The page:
|US4966597||Nov 4, 1988||Oct 30, 1990||Cosman Eric R||Thermometric cardiac tissue ablation electrode with ultra-sensitive temperature detection|
|US4976711||Apr 13, 1989||Dec 11, 1990||Everest Medical Corporation||Ablation catheter with selectively deployable electrodes|
|US5019075||Jul 31, 1990||May 28, 1991||The Beth Israel Hospital||Method and apparatus for angioplasty|
|US5021450||May 30, 1989||Jun 4, 1991||The United States Of America As Represented By The Secretary Of The Department Of Health And Human Services||New class of compounds having a variable spectrum of activities for capsaicin-like responses, compositions and uses thereof|
|US5035696||Feb 2, 1990||Jul 30, 1991||Everest Medical Corporation||Electrosurgical instrument for conducting endoscopic retrograde sphincterotomy|
|US5046512||Aug 30, 1989||Sep 10, 1991||Murchie John A||Method and apparatus for treatment of snoring|
|US5047028||May 3, 1990||Sep 10, 1991||Quinghua Qian||Method for inducing thrombosis in blood vessels|
|US5057107||Feb 19, 1991||Oct 15, 1991||Everest Medical Corporation||Ablation catheter with selectively deployable electrodes|
|US5078717||Sep 10, 1990||Jan 7, 1992||Everest Medical Corporation||Ablation catheter with selectively deployable electrodes|
|US5083565||Aug 3, 1990||Jan 28, 1992||Everest Medical Corporation||Electrosurgical instrument for ablating endocardial tissue|
|US5084044||Jul 14, 1989||Jan 28, 1992||Ciron Corporation||Apparatus for endometrial ablation and method of using same|
|US5088979||Nov 2, 1990||Feb 18, 1992||Wilson-Cook Medical Inc.||Method for esophageal invagination and devices useful therein|
|US5094233||Jan 11, 1991||Mar 10, 1992||Brennan Louis G||Turbinate sheath device|
|US5100423||Aug 21, 1990||Mar 31, 1992||Medical Engineering & Development Institute, Inc.||Ablation catheter|
|US5106360||Feb 11, 1991||Apr 21, 1992||Olympus Optical Co., Ltd.||Thermotherapeutic apparatus|
|US5122137||Apr 27, 1990||Jun 16, 1992||Boston Scientific Corporation||Temperature controlled rf coagulation|
|US5125928||Feb 19, 1991||Jun 30, 1992||Everest Medical Corporation||Ablation catheter with selectively deployable electrodes|
|US5156151||Feb 15, 1991||Oct 20, 1992||Cardiac Pathways Corporation||Endocardial mapping and ablation system and catheter probe|
|US5190541||Oct 17, 1990||Mar 2, 1993||Boston Scientific Corporation||Surgical instrument and method|
|US5197963||Dec 2, 1991||Mar 30, 1993||Everest Medical Corporation||Electrosurgical instrument with extendable sheath for irrigation and aspiration|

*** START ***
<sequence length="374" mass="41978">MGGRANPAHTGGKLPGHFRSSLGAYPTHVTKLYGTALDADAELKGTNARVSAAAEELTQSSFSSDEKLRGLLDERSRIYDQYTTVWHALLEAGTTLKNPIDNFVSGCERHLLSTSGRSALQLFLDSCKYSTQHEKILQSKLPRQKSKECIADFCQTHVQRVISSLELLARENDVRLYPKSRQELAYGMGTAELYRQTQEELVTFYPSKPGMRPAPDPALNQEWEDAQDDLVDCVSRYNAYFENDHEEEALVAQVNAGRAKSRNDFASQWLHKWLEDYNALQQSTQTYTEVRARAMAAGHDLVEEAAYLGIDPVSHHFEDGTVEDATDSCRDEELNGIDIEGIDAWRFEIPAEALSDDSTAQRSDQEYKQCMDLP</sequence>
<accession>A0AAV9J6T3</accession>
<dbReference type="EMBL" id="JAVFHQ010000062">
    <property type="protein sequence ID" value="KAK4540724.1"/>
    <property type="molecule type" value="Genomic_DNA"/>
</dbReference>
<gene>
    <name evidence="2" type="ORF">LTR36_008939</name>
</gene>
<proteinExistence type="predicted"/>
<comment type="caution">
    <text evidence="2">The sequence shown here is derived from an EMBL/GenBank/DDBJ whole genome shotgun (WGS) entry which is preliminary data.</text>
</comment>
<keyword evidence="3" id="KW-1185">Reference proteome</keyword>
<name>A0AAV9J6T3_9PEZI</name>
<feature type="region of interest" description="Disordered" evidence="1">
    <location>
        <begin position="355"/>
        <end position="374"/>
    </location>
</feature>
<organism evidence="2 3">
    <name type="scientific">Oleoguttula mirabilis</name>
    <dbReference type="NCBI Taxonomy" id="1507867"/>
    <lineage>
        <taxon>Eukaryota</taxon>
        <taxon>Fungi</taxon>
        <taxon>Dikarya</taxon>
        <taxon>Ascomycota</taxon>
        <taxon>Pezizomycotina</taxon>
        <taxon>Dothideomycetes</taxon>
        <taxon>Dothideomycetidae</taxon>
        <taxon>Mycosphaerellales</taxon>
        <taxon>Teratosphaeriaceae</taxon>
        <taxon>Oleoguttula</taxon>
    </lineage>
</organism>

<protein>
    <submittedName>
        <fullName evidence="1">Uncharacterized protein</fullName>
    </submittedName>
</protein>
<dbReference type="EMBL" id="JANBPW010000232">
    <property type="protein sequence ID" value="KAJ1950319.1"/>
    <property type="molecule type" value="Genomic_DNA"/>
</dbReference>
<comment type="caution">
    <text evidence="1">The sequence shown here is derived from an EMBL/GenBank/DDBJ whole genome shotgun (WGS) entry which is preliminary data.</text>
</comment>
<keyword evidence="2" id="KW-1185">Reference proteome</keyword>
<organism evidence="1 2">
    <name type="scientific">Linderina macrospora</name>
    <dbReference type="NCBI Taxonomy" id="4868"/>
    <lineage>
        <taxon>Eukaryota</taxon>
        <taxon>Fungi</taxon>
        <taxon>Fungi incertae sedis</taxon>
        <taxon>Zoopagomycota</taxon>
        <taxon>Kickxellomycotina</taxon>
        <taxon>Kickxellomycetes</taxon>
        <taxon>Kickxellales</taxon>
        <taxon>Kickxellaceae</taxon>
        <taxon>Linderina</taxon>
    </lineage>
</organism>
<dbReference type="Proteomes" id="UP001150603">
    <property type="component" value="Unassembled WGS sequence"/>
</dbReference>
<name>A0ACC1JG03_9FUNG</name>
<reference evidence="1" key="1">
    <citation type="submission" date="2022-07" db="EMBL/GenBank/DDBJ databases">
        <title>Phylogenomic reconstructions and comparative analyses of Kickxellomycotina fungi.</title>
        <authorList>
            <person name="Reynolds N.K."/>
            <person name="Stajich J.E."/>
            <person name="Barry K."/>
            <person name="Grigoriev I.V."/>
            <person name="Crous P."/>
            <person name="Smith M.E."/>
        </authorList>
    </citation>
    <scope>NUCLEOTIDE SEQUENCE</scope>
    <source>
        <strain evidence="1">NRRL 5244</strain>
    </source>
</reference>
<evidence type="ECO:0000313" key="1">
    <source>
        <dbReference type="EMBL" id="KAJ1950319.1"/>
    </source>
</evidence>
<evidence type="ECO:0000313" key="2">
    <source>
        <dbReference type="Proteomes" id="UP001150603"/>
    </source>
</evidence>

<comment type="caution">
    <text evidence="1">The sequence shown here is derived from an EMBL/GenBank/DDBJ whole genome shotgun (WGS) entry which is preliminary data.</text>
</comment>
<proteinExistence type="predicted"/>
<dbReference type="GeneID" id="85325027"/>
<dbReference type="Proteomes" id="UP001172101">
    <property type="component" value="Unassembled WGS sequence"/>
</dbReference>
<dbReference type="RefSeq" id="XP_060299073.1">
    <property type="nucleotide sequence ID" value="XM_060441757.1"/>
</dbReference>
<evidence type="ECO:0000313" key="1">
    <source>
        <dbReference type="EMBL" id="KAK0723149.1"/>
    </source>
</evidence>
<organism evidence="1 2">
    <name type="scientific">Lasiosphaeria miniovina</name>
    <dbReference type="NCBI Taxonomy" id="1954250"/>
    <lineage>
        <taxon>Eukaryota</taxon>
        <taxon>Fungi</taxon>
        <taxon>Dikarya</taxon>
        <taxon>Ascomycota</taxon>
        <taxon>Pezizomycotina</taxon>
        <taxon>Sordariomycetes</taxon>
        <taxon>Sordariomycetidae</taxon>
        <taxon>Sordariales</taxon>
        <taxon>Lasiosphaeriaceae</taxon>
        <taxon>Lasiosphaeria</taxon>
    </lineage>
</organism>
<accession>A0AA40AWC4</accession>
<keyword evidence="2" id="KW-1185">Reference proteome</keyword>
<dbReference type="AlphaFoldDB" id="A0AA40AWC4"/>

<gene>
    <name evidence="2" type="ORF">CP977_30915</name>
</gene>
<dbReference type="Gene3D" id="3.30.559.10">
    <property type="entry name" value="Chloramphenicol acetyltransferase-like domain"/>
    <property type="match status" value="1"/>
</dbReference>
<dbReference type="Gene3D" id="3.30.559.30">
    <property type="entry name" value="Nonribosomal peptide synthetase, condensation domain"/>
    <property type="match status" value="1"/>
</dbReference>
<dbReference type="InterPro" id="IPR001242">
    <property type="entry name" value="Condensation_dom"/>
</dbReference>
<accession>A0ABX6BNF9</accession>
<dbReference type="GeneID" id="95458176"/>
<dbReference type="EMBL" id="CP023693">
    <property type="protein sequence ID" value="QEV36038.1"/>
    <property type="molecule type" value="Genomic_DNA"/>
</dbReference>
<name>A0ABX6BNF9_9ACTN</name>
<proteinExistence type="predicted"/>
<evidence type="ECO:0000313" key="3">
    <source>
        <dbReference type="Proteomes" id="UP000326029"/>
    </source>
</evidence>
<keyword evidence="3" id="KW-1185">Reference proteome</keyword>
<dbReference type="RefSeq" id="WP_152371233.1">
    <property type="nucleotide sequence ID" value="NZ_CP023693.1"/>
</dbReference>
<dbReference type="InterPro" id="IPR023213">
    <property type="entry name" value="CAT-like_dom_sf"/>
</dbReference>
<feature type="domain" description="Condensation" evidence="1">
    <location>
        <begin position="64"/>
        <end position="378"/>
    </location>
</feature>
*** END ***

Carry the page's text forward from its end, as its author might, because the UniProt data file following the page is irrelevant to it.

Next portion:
|US5197964||Nov 12, 1991||Mar 30, 1993||Everest Medical Corporation||Bipolar instrument utilizing one stationary electrode and one movable electrode|
|US5205287||Oct 1, 1992||Apr 27, 1993||Hoechst Aktiengesellschaft||Ultrasonic contrast agents, processes for their preparation and the use thereof as diagnostic and therapeutic agents|
|US5215103||Sep 13, 1989||Jun 1, 1993||Desai Jawahar M||Catheter for mapping and ablation and method therefor|
|US5232444||Jun 21, 1989||Aug 3, 1993||Just Hansjoerg||Dilatation catheter|
|US5236413||May 7, 1990||Aug 17, 1993||Feiring Andrew J||Method and apparatus for inducing the permeation of medication into internal tissue|
|US5242441||Feb 24, 1992||Sep 7, 1993||Boaz Avitall||Deflectable catheter with rotatable tip electrode|
|US5254126||Jun 24, 1992||Oct 19, 1993||Ethicon, Inc.||Endoscopic suture punch|
|US5256138||Oct 4, 1990||Oct 26, 1993||The Birtcher Corporation||Electrosurgical handpiece incorporating blade and conductive gas functionality|
|US5257451||Nov 8, 1991||Nov 2, 1993||Ep Technologies, Inc.||Method of making durable sleeve for enclosing a bendable electrode tip assembly|
|US5263493||Jul 7, 1992||Nov 23, 1993||Boaz Avitall||Deflectable loop electrode array mapping and ablation catheter for cardiac chambers|
|US5275162||Nov 25, 1992||Jan 4, 1994||Ep Technologies, Inc.||Valve mapping catheter|
|US5275608||Oct 16, 1991||Jan 4, 1994||Implemed, Inc.||Generic endoscopic instrument|
|US5275610||Feb 12, 1993||Jan 4, 1994||Cook Incorporated||Surgical retractors and method of use|
|US5277201||May 1, 1992||Jan 11, 1994||Vesta Medical, Inc.||Endometrial ablation apparatus and method|
|US5281216||Mar 31, 1992||Jan 25, 1994||Valleylab, Inc.||Electrosurgical bipolar treating apparatus|